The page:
Yet another textbook review, destined to be one of our least viewed articles. We’ve got one request for a review of a Modern Algebra textbook, which should come early this summer. (That one’s an 800 page monster.) If there are other areas of math and physics that interest you, let me know. I’ve probably got a text on the subject, and I’ll add it to the list.

General Information

Title: An Introduction to the Standard Model of Particle Physics
Author: W.N. Cottingham and D.A. Greenwood
Original Publication Date: 1998
ISBN: 0-521-58832-4
Cover Price: Unlisted. My local University bookstore sold it for $48 Canadian
Buy from: Amazon.com or Amazon.ca

Subject Matter

This is a graduate level text that describes the current Standard Model of particle physics as a quantum field theory.

High Point

This is a remarkably complete and concise text. It’s only about 200 pages, but it’s packed with a lot of information. It assumes that you already know how to draw Feynman diagrams and take cross sections, though, so if you’re looking for an entry level text I’d stick with this text by Griffiths.

Low Point

I don’t believe I could have followed this text if I hadn’t already taken a course in particle physics. This was primarily due to the lack of motivation in the calculations. Once the calculation was complete, the reader would be told why it was useful, but until then it might be pages of blind algebra.

The Scores

This text is not as clear as it should have been. Derivations were unmotivated, and the language was formal mathematical language but the derivations used approximations and assumptions that would be questioned and justified more greatly in a formal math text. I give it 3 out of 6.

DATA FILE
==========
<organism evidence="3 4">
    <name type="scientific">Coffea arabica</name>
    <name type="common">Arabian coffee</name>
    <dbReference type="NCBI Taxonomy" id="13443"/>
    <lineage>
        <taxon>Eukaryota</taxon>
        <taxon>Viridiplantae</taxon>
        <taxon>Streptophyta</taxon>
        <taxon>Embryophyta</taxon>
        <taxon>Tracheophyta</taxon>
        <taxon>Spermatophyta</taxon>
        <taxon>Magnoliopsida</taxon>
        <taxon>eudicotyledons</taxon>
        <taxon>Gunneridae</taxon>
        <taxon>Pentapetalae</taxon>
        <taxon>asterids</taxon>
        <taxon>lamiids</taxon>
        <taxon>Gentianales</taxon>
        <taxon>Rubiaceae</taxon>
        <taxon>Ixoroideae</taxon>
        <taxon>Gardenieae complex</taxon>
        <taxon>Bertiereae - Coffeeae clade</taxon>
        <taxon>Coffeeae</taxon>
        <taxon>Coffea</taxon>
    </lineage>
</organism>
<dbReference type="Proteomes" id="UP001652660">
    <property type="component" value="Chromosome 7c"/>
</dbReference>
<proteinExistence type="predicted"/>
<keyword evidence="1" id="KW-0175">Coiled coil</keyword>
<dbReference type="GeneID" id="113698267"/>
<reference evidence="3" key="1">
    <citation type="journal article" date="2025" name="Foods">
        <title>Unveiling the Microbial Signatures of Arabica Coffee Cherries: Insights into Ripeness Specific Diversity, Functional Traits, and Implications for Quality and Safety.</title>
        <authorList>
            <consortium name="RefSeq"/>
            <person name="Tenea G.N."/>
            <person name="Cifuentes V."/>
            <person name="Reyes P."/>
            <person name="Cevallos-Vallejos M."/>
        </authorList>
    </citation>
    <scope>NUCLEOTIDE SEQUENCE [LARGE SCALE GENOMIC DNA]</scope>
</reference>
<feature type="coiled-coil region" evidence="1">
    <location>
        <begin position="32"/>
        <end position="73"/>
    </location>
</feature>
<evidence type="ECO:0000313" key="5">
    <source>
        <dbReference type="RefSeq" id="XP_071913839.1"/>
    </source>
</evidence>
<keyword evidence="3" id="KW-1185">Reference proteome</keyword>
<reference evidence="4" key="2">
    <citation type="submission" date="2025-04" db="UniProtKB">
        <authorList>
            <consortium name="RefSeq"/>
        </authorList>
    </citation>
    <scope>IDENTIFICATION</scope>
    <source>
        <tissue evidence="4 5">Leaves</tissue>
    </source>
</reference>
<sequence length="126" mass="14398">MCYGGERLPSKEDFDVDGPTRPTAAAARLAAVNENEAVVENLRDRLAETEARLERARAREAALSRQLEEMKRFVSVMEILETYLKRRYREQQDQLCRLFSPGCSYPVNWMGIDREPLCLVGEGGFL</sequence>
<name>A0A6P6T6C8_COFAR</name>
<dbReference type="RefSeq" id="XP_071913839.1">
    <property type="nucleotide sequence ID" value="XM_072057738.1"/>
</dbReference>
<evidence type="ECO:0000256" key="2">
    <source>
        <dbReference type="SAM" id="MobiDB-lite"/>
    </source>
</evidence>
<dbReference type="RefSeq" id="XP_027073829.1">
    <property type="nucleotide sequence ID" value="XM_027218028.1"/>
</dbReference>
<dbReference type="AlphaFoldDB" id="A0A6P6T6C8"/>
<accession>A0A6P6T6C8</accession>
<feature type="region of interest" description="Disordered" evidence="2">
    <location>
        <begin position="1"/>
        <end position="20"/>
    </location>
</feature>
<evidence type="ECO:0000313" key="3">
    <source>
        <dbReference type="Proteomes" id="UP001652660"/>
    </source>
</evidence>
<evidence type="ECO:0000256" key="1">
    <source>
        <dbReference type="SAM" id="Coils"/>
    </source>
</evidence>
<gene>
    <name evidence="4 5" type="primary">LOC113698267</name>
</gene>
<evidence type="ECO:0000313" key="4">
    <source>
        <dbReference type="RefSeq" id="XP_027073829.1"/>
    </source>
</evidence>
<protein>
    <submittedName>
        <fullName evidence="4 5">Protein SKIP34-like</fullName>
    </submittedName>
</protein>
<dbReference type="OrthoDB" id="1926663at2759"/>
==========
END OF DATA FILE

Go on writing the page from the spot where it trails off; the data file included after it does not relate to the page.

The structure was very logical and well laid out. The authors used a large number of short chapters (19) subdivided further into multiple sections to lay out the topics. The constructions and theories are built in a very sequential pattern, each new result building on a recent previous result. I give it 5 out of 6.

The examples were few and far between. Most topics had none, some would have one. I give it 3 out of 6.

The exercises were few but instructive, and hints and/or answers were provided in the back of the text. The lack of examples makes some of them more difficult than they should have been, though. I give it 4 out of 6.

The completeness of this text is really not in question. Virtually every aspect of the Standard Model which has reached a consensus among researchers is here. I give it 6 out of 6.

The editing was fairly good. It does have some typos in calculations that cause much confusion until sorted out, though. I give it 4 out of 6.

Overall, it’s a good text for a second course in particle physics. The problem with this is that not all institutions offer undergraduate courses in the topic, so some students will see this as their first textbook. If you might be in that situation, get this book as a supplement. I give this one 4 out of 6.

In total, An Introduction to the Standard Model of Particle Physics receives 29 out of 42.